Players and pundits alike have been pointing to NPD
figures as an indicator that PC gaming is in a decline compared to console sales. However, as pointed out by Randy Stude, PC Gaming Alliance
president and Intel
gaming program director in a recent interview
, these figures ignored MMO subscription sales, something NPD hadn't been tracking until earlier this year
. "And lo and behold, after just a quarter of research, they found -- under a rock that they hadn't looked at before -- a billion dollars."
While Stude was essentially calling for the PC gaming industry to come together to clear up this sort of confusion, there is more at work here than simply saying that PC gaming is hale and healthy based simply on MMO subscription numbers. For one thing, MMOs are merely one arm of the industry, not the industry itself. World of Warcraft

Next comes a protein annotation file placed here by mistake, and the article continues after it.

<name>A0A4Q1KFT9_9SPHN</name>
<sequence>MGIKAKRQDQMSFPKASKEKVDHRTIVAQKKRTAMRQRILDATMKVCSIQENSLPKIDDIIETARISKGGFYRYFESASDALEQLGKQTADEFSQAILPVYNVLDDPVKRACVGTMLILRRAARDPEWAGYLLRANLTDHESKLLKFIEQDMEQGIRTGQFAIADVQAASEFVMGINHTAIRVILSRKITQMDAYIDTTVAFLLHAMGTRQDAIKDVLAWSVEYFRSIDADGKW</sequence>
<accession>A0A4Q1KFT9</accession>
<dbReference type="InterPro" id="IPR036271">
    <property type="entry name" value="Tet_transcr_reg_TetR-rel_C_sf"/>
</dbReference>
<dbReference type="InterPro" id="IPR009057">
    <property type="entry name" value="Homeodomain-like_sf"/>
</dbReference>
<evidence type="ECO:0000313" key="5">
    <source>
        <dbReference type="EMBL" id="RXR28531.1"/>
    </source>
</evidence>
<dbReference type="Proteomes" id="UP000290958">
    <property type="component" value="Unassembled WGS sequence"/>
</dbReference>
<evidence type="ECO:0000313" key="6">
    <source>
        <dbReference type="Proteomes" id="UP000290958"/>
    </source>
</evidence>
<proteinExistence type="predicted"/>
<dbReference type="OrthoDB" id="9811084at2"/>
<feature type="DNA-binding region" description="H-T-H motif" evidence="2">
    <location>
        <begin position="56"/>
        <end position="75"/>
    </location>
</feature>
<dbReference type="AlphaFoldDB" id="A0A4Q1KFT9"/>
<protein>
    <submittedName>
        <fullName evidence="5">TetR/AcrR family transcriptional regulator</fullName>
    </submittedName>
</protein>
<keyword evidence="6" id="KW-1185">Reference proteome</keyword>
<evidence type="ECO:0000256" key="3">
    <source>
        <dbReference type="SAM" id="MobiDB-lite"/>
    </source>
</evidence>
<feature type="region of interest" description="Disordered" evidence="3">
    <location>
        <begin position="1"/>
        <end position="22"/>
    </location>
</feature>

alone must count for a significant total of those NPD numbers, not to mention virtual worlds like Club Penguin
If we look merely at MMOs as the saviors of the possibly-declining PC gaming industry, then the slow rise of the console MMO will surely eat into that eventually. And what about the non-MMO games? If MMO subscriptions are the majority of sales, then doesn't that just point up the fact that things are, in fact, in a decline?
Is this more evidence that the future of gaming is the MMO? As much as we love our massive games, these sorts of apocalyptic utterances merely make room for indie titles that don't start out with any great hope for nationwide sales, allowing innovation to creep into the market. It might be time for the industry as a whole to embrace new methods in determining success.